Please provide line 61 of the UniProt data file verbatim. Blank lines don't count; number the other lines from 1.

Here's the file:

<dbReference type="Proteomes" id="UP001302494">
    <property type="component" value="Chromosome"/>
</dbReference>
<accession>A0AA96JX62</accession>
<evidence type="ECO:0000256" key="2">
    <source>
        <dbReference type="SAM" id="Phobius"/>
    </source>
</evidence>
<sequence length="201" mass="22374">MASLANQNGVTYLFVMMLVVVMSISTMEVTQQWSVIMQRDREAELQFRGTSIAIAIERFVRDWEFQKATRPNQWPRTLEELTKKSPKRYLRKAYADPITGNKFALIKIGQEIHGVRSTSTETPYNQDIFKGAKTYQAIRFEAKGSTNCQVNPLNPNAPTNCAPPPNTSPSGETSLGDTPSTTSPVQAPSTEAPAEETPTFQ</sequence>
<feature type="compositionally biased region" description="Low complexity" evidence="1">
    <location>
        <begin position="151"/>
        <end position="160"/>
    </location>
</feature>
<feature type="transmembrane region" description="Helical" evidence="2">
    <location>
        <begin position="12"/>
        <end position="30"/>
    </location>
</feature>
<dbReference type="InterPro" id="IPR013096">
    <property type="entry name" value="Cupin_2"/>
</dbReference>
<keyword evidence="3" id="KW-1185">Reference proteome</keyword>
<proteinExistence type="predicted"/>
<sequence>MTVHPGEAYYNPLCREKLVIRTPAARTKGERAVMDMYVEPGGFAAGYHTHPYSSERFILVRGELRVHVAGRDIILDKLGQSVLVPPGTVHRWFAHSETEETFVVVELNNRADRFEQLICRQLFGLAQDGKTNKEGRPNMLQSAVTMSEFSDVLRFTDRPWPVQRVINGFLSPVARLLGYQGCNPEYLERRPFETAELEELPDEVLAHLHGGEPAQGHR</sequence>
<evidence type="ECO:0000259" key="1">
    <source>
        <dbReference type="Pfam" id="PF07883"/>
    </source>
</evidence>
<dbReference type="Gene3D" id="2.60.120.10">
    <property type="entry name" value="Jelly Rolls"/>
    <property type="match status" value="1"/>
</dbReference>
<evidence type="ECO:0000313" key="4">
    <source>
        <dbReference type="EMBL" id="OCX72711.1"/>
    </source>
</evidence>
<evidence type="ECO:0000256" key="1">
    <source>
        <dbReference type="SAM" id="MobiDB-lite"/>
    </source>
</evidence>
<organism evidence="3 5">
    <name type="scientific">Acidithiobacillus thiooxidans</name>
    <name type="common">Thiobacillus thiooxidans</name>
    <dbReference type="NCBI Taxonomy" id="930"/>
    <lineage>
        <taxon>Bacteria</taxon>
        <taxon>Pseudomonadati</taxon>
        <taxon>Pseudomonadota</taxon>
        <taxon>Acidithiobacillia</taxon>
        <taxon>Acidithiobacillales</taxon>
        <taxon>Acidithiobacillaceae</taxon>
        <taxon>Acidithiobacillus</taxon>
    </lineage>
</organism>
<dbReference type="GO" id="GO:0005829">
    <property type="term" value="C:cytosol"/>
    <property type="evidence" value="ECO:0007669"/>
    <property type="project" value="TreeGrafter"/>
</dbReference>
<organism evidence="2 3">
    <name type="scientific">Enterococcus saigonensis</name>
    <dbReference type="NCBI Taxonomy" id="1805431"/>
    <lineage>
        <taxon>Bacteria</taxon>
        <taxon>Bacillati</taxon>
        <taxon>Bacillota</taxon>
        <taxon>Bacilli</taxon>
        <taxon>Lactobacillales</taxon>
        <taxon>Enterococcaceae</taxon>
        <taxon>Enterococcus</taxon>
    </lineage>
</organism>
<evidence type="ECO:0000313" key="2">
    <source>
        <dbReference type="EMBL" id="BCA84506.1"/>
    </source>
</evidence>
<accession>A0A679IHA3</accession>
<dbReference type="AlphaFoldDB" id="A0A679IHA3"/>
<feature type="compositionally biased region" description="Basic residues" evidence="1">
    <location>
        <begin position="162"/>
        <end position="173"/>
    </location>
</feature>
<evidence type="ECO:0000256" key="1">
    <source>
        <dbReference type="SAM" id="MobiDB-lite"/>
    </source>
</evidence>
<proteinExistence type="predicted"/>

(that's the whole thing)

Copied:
</organism>